- Pines are too pricey and must be coddled too much; they will eventually become huge, but they grow very slowly. I’ll continue to add a few here and there as part of the LONG term view, but I also need some short term, “instant” gratification (if anything about a tree can be called “instant.”)
- Ditto for Maples, although I may buy a few more any way, just because they are so lovely
- Hybrid Poplars may be the short term way to go – for $20 I can get enough stock to plant 20 trees (at a kill rate of 30% that means for $20 I can have 14 trees). Also, for free, after two years, I can harvest enough branches from each tree to grow two or three MORE trees. After a year or two more, I won’t have to buy ANY of these and waste any hydrocarbons transporting them from wherever they are harvested
- Oaks have deep tap roots – perhaps I should start planting acorns.
- Apple trees – yes! – even if they don’t fruit – seem to do very well here – and the blossoms are quite lovely
- Other fruit trees – not as vigorous as the apple trees, but they are endearing, so perhaps I will be conned into planting more of them, also.
- Dessert willows? A distinct possibility – I see them all over the place here
Thoughts on Planting…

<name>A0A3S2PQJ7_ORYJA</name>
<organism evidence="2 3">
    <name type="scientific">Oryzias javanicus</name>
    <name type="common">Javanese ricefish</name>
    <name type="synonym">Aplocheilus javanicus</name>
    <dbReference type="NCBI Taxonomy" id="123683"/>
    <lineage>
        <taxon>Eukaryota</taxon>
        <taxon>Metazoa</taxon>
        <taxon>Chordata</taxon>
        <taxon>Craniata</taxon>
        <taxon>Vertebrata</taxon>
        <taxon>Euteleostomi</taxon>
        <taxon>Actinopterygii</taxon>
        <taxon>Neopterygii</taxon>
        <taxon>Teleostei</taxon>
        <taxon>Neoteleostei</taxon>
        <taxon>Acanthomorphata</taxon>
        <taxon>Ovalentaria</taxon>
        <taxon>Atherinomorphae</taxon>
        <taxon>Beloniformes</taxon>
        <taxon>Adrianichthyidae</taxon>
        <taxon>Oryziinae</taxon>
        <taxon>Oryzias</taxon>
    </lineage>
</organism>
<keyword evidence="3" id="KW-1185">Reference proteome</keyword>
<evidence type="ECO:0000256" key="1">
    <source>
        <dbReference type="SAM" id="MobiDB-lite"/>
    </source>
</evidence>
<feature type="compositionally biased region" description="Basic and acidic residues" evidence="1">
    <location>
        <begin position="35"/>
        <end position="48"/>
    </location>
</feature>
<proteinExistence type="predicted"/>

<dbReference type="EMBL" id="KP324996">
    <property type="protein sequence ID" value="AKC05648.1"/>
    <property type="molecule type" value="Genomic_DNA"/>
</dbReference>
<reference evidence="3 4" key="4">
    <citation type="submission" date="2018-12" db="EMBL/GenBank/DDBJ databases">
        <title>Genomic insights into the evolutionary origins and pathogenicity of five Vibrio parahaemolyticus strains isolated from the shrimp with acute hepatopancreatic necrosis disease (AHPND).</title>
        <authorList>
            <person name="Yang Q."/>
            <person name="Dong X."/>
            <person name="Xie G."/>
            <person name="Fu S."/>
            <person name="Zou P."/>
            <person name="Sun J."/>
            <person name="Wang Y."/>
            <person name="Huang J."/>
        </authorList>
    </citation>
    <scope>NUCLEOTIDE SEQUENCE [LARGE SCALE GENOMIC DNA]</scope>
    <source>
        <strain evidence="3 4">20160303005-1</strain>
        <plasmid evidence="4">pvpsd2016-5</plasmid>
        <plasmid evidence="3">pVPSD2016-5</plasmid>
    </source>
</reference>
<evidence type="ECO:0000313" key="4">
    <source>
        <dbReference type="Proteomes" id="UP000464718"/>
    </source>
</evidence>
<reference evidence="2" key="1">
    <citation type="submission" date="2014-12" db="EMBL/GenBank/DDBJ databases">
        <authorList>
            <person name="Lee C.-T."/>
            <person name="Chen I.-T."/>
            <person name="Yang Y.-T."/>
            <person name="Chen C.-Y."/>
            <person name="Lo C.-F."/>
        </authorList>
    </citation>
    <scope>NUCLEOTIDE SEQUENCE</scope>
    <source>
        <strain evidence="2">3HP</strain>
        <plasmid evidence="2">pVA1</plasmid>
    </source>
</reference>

- Hybrid Poplars – in trenches with amended sand so that they can be “flood” irrigated – with mulch, mulch, mulch to protect them. Perhaps mulched with composted chicken litter. You know, circle of life; waste not, want not; etc.
- Find somewhere that does standard fruit trees – graphs are prone to killing in our climate – and order bare roots for spring
- Shall I start some very small pines? The one foot pines they planted in Georgia when I lived there 20 years ago – how big are they now? With water and sun and regular feedings, they should grow pretty fast in their early years
- Can I get some desert willow for free somewhere? I hear they are as easy to grow as hybrid poplars if they are given plenty of water in their youth. 4 years ago
we have about a 30% kill rate on the trees. Still, each year there are a few more trees than the year before. It’s not even near a forest yet, but the bugs and the lizards and the birds have already taken full advantage of the extra trees on the property. So I will persevere. 4 years ago